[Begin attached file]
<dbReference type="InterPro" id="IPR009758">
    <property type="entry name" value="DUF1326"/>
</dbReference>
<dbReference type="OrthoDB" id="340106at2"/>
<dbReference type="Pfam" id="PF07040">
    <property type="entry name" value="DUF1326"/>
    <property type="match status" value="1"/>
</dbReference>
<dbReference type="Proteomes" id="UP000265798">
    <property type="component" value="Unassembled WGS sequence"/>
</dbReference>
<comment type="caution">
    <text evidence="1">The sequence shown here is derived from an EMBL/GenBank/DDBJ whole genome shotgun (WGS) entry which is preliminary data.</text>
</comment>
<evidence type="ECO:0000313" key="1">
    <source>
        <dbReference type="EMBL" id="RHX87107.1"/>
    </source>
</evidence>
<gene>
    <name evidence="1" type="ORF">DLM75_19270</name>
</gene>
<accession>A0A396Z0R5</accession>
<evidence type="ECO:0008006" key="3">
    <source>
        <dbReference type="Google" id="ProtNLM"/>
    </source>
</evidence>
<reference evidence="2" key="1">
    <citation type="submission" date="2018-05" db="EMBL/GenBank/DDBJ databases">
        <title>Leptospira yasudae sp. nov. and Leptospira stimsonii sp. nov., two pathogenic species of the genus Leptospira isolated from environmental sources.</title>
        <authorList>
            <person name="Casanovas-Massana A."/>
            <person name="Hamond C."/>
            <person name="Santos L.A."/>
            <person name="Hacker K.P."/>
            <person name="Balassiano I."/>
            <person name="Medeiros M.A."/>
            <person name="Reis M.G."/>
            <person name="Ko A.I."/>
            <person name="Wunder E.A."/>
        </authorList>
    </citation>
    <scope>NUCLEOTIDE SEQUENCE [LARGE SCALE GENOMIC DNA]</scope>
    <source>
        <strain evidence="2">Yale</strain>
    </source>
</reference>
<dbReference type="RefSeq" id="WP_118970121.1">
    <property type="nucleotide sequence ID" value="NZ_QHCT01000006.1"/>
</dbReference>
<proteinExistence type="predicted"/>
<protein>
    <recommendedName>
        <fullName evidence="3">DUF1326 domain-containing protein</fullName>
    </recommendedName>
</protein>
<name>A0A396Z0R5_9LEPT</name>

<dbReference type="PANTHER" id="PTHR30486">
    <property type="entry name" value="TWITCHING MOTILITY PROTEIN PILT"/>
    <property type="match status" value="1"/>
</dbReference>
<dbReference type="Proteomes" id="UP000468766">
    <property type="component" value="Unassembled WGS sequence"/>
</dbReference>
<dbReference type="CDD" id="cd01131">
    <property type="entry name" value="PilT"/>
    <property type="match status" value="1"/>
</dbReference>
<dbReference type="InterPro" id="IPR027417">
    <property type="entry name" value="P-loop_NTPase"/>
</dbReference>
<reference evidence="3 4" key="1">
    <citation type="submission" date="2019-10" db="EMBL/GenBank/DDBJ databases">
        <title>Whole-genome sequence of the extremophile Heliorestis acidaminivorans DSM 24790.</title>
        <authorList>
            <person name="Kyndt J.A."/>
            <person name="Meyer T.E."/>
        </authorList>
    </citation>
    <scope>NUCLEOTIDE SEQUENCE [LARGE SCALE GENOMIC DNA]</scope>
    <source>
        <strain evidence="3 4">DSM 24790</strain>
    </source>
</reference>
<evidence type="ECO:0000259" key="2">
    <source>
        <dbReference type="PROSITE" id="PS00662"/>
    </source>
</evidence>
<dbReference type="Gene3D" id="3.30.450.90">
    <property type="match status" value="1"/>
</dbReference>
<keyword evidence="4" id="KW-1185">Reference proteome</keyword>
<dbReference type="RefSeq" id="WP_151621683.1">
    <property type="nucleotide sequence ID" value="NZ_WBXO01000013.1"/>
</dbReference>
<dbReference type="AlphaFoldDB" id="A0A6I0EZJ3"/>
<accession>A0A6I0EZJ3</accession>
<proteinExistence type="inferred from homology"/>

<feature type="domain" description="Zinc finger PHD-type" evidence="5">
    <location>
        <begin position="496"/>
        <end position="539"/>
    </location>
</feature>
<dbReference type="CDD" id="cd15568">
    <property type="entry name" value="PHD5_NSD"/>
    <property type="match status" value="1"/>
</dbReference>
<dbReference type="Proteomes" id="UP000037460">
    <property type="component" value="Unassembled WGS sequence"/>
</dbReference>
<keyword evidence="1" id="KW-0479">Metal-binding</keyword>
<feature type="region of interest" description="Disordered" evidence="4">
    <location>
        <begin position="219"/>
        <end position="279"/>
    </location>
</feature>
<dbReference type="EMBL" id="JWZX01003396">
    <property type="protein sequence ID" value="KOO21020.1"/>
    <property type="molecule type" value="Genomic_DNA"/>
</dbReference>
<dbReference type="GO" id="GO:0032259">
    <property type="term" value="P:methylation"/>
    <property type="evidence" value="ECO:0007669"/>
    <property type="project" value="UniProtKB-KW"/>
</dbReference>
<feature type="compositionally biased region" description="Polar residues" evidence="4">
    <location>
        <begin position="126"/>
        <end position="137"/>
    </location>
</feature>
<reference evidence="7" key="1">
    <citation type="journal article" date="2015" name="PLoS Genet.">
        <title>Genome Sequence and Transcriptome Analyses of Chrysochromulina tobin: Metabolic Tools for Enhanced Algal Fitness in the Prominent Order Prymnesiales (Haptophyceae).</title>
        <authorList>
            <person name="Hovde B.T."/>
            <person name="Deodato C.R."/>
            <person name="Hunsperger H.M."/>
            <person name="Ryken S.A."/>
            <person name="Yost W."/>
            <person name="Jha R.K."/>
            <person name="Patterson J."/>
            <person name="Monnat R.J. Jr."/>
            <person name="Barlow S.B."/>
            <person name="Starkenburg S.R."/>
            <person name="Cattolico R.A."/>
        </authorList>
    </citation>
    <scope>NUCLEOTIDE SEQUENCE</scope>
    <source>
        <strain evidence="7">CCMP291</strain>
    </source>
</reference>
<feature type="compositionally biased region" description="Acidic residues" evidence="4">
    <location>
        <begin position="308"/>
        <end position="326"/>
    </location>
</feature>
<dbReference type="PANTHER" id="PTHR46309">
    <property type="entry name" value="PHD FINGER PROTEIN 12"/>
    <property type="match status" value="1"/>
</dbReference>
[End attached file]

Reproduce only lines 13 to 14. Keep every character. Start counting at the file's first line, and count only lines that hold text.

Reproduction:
    <text evidence="1">The sequence shown here is derived from an EMBL/GenBank/DDBJ whole genome shotgun (WGS) entry which is preliminary data.</text>
</comment>